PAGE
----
Ain al-Hilweh – The shooting has stopped, and the residents of Ein al-Hilweh camp are beginning to return to their last refuge, their hearts beating quickly, their eyes pointing towards the military dashm, and the smell of garbage spreading between their homes and in the camp's main market.

The movement is light in the market, people light their cigarettes and blow their worries that were reflected on their faces, they look at us with sorrow, and a voice rises from the end of the market to tell us, "Look what our compatriots have done to us."

During our stay in the camp, there were individual and collective initiatives to remove rubble, remove waste and clean the streets with water, but most importantly, according to the camp's residents, security and safety and not just a warrior's break followed by another round that may be blown up by a detonator One of the conditions of the settlement, most notably the extradition of the accused members of the "Muslim Youth" gathering for the killing of Fatah leader Major General Abu Firas al-Armouchi and his companions.

We continue walking in Ain al-Hilweh camp, where walking was difficult because of the crowds, and shoppers came from all over the camp and even from outside, but life in Ain al-Hilweh "during and after the clashes was destroyed", according to Ibrahim al-Maqdah, a vegetable vendor in the market.

Garbage invades the main vegetable market in Ein al-Hilweh camp (Al-Jazeera)

New Nakba

"Despite the difficult conditions and living, people used to make a living, sell and buy, and the market has not yet recovered, and the residents no longer stay for long periods in the market as in the past, but rather shop quickly and return to their homes, not to mention the thousands displaced by the clashes and who are afraid to return, and people are left to their fates, and business is completely suspended because of these clashes, which only benefit the Zionist enemy," al-Muqdah said.

He pointed out that "we are all losers, and if we do not maintain the camp with all our strength, we will regret it, I hope that the wise and wise people ask the bearers of weapons to stop because we can no longer bear a new catastrophe, what is happening now is destruction for an already afflicted people who do not even have their daily livelihood."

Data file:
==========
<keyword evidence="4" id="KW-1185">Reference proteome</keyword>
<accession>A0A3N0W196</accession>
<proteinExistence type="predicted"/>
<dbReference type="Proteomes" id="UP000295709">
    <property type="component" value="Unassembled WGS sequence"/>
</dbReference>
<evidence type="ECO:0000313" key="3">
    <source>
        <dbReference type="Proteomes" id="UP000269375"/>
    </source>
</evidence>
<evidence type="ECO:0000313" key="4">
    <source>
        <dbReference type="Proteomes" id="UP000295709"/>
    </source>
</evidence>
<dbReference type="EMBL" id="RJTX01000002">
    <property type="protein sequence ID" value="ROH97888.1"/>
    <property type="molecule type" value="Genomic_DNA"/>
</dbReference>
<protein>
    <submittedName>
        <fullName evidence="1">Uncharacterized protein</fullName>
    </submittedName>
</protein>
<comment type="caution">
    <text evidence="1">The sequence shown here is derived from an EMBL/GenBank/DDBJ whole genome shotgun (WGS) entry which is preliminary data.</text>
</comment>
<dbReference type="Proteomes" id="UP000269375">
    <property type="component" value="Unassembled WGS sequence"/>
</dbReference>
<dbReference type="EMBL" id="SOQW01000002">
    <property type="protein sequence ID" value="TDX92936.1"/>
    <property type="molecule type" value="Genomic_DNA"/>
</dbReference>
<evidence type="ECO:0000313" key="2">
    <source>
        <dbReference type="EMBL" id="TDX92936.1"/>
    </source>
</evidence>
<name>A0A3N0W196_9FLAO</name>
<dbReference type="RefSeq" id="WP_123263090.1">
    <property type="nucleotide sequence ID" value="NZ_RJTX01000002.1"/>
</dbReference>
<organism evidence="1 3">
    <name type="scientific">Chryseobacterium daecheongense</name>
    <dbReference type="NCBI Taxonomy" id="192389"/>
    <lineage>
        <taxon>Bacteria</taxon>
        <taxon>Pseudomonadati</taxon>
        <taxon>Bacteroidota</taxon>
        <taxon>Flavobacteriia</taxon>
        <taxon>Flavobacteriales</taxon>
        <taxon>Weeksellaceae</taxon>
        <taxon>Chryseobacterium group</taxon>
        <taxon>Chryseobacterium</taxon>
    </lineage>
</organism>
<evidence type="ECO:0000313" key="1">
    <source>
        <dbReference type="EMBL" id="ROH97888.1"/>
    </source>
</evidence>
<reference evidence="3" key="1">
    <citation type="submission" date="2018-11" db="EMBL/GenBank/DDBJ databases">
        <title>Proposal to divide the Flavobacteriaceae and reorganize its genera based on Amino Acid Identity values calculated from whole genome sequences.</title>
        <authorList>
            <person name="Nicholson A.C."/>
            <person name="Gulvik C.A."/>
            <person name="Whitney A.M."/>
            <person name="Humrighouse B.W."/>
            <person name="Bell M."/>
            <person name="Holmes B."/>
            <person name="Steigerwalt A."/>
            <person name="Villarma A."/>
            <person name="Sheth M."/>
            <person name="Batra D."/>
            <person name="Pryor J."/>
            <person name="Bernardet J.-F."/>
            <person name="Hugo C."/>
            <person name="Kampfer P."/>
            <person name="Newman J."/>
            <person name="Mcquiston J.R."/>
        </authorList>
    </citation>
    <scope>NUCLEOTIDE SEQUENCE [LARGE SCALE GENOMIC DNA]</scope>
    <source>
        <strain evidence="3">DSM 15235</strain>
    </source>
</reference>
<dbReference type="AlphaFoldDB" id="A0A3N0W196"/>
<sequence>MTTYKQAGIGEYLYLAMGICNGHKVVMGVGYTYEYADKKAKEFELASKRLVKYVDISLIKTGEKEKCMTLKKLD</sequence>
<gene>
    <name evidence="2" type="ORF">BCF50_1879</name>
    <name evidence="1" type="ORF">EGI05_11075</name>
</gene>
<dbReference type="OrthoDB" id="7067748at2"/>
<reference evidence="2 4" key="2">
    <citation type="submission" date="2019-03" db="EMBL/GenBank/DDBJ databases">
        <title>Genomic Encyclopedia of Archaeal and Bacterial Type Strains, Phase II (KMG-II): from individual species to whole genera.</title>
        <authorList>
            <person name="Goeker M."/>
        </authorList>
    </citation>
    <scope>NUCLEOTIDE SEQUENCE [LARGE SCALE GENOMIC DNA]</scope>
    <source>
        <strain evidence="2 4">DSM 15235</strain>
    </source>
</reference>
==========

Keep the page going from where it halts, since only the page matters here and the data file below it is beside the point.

We touch Ibrahim's words with our eyes and hearts, and we see his fear for his future and the future of his camp through the eyes of the people, as if this latest round of clashes constituted a harsh lesson for everyone that made Hajja Maryam Ali say that the clashes "set the Palestinian people back 100 years because of the deployment of barricades among the sons of the same people."

The 86-year-old woman, who came out of her Palestinian village of Manshiet Acre at the age of 12, said she would "not leave her house in the camp even if it is destroyed above her head.

She demanded that everyone ally and try to relieve the people and achieve their hopes, stressing that "one hand does not clap."

Residents of Ain al-Hilweh camp want life to return to the way it was before the clashes (Al Jazeera)

Feeling safe

Salah Awad, a resident of the camp, pointed out that 60% of the camp's residents were displaced outside the camp and are suffering, and their suffering increased after the economic crisis.

Awad explained that "the movement of the vegetable market currently does not exceed 2% of its usual movement, and after you needed an hour on foot to reach its end now it takes minutes."

It seemed clear that the "sense of security" is what bothers the residents of Ain al-Hilweh, as they consider it more important than bread, which was expressed by Ibrahim Hourani, a worker in an oven in the camp, who said that he "opened the oven from the first moment of the announcement of the ceasefire, but fear still hangs over the camp, only the residents of the neighborhood buy pies, while the rest of the camp residents have not yet come because of the garbage and waste, after the deployment of the security forces, the situation began to improve gradually," and concluded what we ask is "to live Safely."

We leave the camp, leaving behind people in a period of anticipation and waiting, anticipation of the present and waiting for what the future holds for them: another asylum or stability?